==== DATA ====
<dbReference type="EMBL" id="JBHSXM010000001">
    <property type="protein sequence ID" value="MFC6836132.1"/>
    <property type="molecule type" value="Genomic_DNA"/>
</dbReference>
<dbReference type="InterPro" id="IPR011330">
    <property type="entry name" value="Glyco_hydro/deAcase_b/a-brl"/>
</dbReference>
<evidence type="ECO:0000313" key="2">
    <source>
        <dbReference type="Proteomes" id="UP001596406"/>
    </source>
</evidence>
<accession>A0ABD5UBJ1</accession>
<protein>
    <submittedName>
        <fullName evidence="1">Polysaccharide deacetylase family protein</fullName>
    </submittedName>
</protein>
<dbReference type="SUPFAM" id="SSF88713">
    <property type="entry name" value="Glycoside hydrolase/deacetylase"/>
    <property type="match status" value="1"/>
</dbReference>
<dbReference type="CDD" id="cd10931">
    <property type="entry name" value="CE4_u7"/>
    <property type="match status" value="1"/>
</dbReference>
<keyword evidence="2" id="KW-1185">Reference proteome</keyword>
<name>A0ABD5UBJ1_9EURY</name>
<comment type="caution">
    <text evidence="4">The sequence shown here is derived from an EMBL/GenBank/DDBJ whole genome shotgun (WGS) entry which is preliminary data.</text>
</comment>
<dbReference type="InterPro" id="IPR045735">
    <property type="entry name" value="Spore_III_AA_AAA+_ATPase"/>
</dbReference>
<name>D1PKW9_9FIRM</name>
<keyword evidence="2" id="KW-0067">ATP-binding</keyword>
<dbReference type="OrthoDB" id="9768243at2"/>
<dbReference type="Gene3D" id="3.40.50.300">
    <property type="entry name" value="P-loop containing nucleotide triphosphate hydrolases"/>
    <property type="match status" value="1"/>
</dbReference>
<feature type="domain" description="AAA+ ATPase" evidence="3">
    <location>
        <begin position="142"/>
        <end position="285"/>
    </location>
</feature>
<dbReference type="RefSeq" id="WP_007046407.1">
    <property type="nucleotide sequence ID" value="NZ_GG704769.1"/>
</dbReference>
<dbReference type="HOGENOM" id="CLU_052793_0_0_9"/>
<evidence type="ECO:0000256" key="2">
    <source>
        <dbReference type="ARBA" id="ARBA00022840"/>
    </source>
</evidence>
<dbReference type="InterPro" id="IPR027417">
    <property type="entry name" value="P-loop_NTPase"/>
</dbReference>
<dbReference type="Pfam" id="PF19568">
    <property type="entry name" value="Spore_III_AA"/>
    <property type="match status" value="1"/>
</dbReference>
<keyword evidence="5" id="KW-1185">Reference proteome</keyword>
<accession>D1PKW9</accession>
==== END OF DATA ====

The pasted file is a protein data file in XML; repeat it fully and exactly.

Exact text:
<dbReference type="EMBL" id="JBHSXM010000001">
    <property type="protein sequence ID" value="MFC6836132.1"/>
    <property type="molecule type" value="Genomic_DNA"/>
</dbReference>
<dbReference type="InterPro" id="IPR011330">
    <property type="entry name" value="Glyco_hydro/deAcase_b/a-brl"/>
</dbReference>
<evidence type="ECO:0000313" key="2">
    <source>
        <dbReference type="Proteomes" id="UP001596406"/>
    </source>
</evidence>
<accession>A0ABD5UBJ1</accession>
<protein>
    <submittedName>
        <fullName evidence="1">Polysaccharide deacetylase family protein</fullName>
    </submittedName>
</protein>
<dbReference type="SUPFAM" id="SSF88713">
    <property type="entry name" value="Glycoside hydrolase/deacetylase"/>
    <property type="match status" value="1"/>
</dbReference>
<dbReference type="CDD" id="cd10931">
    <property type="entry name" value="CE4_u7"/>
    <property type="match status" value="1"/>
</dbReference>
<keyword evidence="2" id="KW-1185">Reference proteome</keyword>
<name>A0ABD5UBJ1_9EURY</name>
<comment type="caution">
    <text evidence="4">The sequence shown here is derived from an EMBL/GenBank/DDBJ whole genome shotgun (WGS) entry which is preliminary data.</text>
</comment>
<dbReference type="InterPro" id="IPR045735">
    <property type="entry name" value="Spore_III_AA_AAA+_ATPase"/>
</dbReference>
<name>D1PKW9_9FIRM</name>
<keyword evidence="2" id="KW-0067">ATP-binding</keyword>
<dbReference type="OrthoDB" id="9768243at2"/>
<dbReference type="Gene3D" id="3.40.50.300">
    <property type="entry name" value="P-loop containing nucleotide triphosphate hydrolases"/>
    <property type="match status" value="1"/>
</dbReference>
<feature type="domain" description="AAA+ ATPase" evidence="3">
    <location>
        <begin position="142"/>
        <end position="285"/>
    </location>
</feature>
<dbReference type="RefSeq" id="WP_007046407.1">
    <property type="nucleotide sequence ID" value="NZ_GG704769.1"/>
</dbReference>
<dbReference type="HOGENOM" id="CLU_052793_0_0_9"/>
<evidence type="ECO:0000256" key="2">
    <source>
        <dbReference type="ARBA" id="ARBA00022840"/>
    </source>
</evidence>
<dbReference type="InterPro" id="IPR027417">
    <property type="entry name" value="P-loop_NTPase"/>
</dbReference>
<dbReference type="Pfam" id="PF19568">
    <property type="entry name" value="Spore_III_AA"/>
    <property type="match status" value="1"/>
</dbReference>
<keyword evidence="5" id="KW-1185">Reference proteome</keyword>
<accession>D1PKW9</accession>